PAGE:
The theologian said that, while the Pope's term "inadmissible" was ambiguous - and thus not necessarily in contradiction with Church teaching - it would be widely interpreted as meaning "intrinsically immoral", which would contradict Catholic doctrine.
But it went on: "Today, however, there is an increasing awareness that the dignity of the person is not lost even after the commission of very serious crimes".
It also argues that today's more effective detention methods protect citizens and "do not definitively deprive the guilty of the possibility of redemption".
As part of the revision, Francis called on the church to recommit itself to working with civil authorities to eliminate the death penalty where it is still used as a deterrent to crime.
In the past, the Catechism of the Catholic Church has supported the death penalty "if this is the only possible way of effectively defending human lives against the unjust aggressor". It stated it was "the well-founded right and duty of legitimate public authority to punish malefactors by means of penalties commensurate with the gravity of the crime, not excluding, in cases of extreme gravity, the death penalty".More news: Tim Allen's character on 'Last Man Standing' won't be talking about Trump
But on Thursday he went further by making a formal change to the universal catechism, or church teaching.
Several capital punishment proposals for different crimes are pending in the Senate, but discussions on these were not prioritized.
Significantly, the amended text does not state that capital punishment is intrinsically evil, calling it instead "inadmissible", while referring to changed circumstances that would make it so in the current social context.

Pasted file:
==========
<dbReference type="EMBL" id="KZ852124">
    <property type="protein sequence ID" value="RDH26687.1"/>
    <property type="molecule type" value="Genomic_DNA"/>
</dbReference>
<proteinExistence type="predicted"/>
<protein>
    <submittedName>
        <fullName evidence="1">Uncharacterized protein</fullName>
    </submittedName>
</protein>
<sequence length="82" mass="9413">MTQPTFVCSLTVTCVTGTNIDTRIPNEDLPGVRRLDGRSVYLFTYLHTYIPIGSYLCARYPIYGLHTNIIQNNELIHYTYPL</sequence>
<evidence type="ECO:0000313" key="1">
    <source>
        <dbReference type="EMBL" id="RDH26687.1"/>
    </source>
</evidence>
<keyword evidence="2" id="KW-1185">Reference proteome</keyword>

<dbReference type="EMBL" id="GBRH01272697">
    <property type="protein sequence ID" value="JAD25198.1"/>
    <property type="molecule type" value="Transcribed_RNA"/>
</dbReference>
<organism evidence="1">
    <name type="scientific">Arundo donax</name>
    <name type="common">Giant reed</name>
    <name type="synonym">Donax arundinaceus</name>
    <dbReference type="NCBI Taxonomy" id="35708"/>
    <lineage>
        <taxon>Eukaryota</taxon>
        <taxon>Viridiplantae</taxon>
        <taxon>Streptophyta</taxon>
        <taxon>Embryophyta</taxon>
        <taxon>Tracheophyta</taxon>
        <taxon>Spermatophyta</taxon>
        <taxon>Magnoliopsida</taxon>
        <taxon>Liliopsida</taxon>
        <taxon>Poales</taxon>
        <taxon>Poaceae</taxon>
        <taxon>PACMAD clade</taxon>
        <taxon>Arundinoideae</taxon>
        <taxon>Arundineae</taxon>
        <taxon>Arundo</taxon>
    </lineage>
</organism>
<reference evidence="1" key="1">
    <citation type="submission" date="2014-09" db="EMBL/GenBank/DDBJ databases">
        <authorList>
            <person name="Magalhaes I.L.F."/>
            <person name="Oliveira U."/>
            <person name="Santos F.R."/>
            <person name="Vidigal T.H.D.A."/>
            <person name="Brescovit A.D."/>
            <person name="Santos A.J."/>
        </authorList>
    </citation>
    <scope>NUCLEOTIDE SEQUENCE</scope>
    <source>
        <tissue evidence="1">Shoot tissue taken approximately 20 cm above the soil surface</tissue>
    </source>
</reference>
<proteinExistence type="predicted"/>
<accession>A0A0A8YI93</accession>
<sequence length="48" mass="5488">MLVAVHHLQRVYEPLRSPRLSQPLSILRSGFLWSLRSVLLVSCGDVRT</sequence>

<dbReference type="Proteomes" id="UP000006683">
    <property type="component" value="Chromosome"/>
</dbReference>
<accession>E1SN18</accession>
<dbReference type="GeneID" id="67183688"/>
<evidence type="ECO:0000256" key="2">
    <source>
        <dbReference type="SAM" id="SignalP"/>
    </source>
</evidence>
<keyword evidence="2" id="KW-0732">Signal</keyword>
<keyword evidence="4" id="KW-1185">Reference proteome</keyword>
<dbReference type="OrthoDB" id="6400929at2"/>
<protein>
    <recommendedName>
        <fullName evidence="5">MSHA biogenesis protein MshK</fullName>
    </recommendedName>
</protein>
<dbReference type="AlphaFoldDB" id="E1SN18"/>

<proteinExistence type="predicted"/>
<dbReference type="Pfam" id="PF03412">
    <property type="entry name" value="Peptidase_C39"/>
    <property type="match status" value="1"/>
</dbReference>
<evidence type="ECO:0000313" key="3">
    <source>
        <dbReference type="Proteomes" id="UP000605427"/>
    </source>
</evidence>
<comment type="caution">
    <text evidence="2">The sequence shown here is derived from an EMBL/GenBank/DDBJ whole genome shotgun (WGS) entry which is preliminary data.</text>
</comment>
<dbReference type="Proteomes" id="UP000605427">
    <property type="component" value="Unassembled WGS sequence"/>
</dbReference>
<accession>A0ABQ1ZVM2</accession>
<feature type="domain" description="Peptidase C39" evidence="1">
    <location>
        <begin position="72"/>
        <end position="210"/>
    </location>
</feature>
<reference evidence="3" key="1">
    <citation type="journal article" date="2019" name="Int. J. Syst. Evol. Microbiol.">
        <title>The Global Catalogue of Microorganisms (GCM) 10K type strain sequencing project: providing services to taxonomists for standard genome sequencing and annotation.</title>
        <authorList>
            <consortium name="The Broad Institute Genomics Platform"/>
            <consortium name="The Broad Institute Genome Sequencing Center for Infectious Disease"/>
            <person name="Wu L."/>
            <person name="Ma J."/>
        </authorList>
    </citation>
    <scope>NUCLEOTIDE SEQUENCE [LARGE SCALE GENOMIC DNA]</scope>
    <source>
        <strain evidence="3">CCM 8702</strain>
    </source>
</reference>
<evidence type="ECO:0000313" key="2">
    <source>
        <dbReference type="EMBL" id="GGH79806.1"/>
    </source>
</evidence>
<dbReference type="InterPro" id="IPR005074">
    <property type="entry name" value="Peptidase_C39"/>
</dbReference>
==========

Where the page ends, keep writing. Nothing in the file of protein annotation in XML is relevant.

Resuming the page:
Pope Francis addresses his weekly audience in Saint Peter's square at the Vatican on June 6, 2018. The church had for centuries permitted executions, but in 1997, John Paul II dramatically narrowed the standards for when the punishment was permissible.More news: Valve's card game, Artifact, releases on November 20th
"Evangelium Vitae" ("The Gospel of Life") was St. John Paul's 1995 encyclical letter on the dignity and sacredness of all human life. "He had a document, 'The Gospel of Life, ' in which he said it is essentially the conditions (that) were once considered OK for allowing the death penalty have basically disappeared".
"Who are we to take away the life of other people?"
More than 80 percent of the 993 executions recorded in 2017 by Amnesty International were carried out in the Arab world - led by Iran, Saudi Arabia and Iraq. "For believers, either the Big Man calls the shots of who lives and who dies, or we do - which is it?"
The primary responsibility of the public authority has always been to protect the common good, the letter states, but the death penalty emerged from an environment "in which it was more hard to guarantee that the criminal could not repeat his crime".
More than two-thirds of countries - including most predominantly Catholic states - have abolished or suspended judicial killings.More news: Malaysia's civil aviation chief resigns over MH370 failures